This is some what conflicting information. According to https://hyp.is/vAWzXCtjEem5j1tLLCQ8dg/cfmedicine.nlm.nih.gov/physicians/biography_325.html she did work as a Nurse, she just wasn't paid.

    1. in 1863 she was briefly appointed surgeon in an Ohio Regiment.

      She finally was appointed a surgeon near the end of the war.

    2. At the outbreak of the Civil War, she volunteered in Washington to join the Union effort, and worked as a nurse in a temporary hospital set up in the capital.

      She worked as an unpaid nurse because she was not allowed to join as a surgeon in the US military.

  5. Jan 2019
    1. Of course men haven't been discriminated against as much a women in the work place. Men are "meant" to do jobs in STEM, while women aren't really seen in the STEM program as much. Women deserve to be recognized in anything as much as men are they're just as good.

  6. Oct 2018
  7. Feb 2017
    1. The simple truth is that

      What follows is a good description of structural "everyday" inequalities that are not intentional but still examples of racism and sexism.

  8. Jan 2017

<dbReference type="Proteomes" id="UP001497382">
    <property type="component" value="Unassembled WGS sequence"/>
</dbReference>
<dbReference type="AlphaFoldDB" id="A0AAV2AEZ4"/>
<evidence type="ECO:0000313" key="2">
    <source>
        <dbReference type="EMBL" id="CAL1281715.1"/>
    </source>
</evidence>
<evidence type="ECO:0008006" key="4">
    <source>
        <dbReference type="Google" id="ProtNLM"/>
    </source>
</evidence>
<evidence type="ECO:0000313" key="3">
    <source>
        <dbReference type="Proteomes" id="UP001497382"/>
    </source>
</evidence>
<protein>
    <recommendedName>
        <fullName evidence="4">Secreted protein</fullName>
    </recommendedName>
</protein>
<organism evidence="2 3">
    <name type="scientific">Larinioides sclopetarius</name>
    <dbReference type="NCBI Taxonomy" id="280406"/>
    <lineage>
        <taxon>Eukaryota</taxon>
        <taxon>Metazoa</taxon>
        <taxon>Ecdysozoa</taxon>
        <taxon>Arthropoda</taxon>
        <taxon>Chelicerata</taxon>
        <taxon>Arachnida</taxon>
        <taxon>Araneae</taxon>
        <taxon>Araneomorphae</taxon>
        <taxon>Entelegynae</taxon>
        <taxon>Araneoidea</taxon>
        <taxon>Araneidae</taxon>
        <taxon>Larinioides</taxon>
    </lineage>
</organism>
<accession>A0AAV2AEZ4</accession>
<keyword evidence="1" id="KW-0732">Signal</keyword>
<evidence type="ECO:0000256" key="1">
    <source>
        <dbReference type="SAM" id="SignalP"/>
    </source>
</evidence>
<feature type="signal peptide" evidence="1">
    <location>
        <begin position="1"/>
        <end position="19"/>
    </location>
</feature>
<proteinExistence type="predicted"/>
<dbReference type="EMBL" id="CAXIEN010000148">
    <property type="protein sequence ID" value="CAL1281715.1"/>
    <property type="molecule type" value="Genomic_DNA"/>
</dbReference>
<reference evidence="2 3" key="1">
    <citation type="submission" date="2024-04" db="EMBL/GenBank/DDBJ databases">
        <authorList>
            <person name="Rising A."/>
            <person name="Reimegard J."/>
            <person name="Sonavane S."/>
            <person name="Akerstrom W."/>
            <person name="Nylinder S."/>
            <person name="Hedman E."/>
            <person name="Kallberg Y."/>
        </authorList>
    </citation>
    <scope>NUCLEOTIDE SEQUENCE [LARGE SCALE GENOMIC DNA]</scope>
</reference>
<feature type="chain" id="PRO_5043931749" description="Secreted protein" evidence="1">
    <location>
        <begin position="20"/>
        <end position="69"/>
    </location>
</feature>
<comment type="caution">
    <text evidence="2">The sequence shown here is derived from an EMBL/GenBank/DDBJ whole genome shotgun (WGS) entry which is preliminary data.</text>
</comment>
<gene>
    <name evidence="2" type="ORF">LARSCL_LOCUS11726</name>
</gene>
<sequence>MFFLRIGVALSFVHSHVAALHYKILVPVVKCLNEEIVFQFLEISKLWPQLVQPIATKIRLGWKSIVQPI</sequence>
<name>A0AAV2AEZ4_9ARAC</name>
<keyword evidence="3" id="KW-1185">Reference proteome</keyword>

1. camps served as the special prisons of the secret police

      The camps were used to keep Jews because Nazi's were against their beliefs.

  9. Nov 2016
    1. 19 May 2016. Republicans defeated an amendment by Rep. Sean Maloney D-NY, aimed at upholding an executive order that bars discrimination against LGBT employees by federal contractors. Seven Republicans switched their votes under pressure from House leaders. Final vote 213-212.

  10. Oct 2016
    1. Facebook is allowing advertisers to exclude users based on race.

      The ad we purchased was targeted to Facebook members who were house hunting and excluded anyone with an “affinity” for African-American, Asian-American, or Hispanic people.

      When we showed Facebook’s racial exclusion options to a prominent civil rights lawyer John Relman, he gasped and said, “This is horrifying. This is massively illegal. This is about as blatant a violation of the federal Fair Housing Act as one can find.”

  11. Nov 2015
    1. "Our nation's leaders need to speak out against this type of anti-Muslim hate. The American Muslim community is a small minority and we by ourselves, we can't push back against the tide of anti-Muslim sentiment," said Hooper. "What we're seeing is the end result of the mainstreaming of Islamophobia by leading public officials, such as Ben Carson and Donald Trump.

      Incidents of discrimination and harassment against Muslims have increased since the attacks in Paris on November 13th. It has received little or no attention in the mainstream press.

      talkingpointsmemo.com "The leader of a group of armed anti-Muslim protesters in Texas posted the addresses of dozens of local Muslims and 'Muslim sympathizer(s)' to Facebook on Tuesday."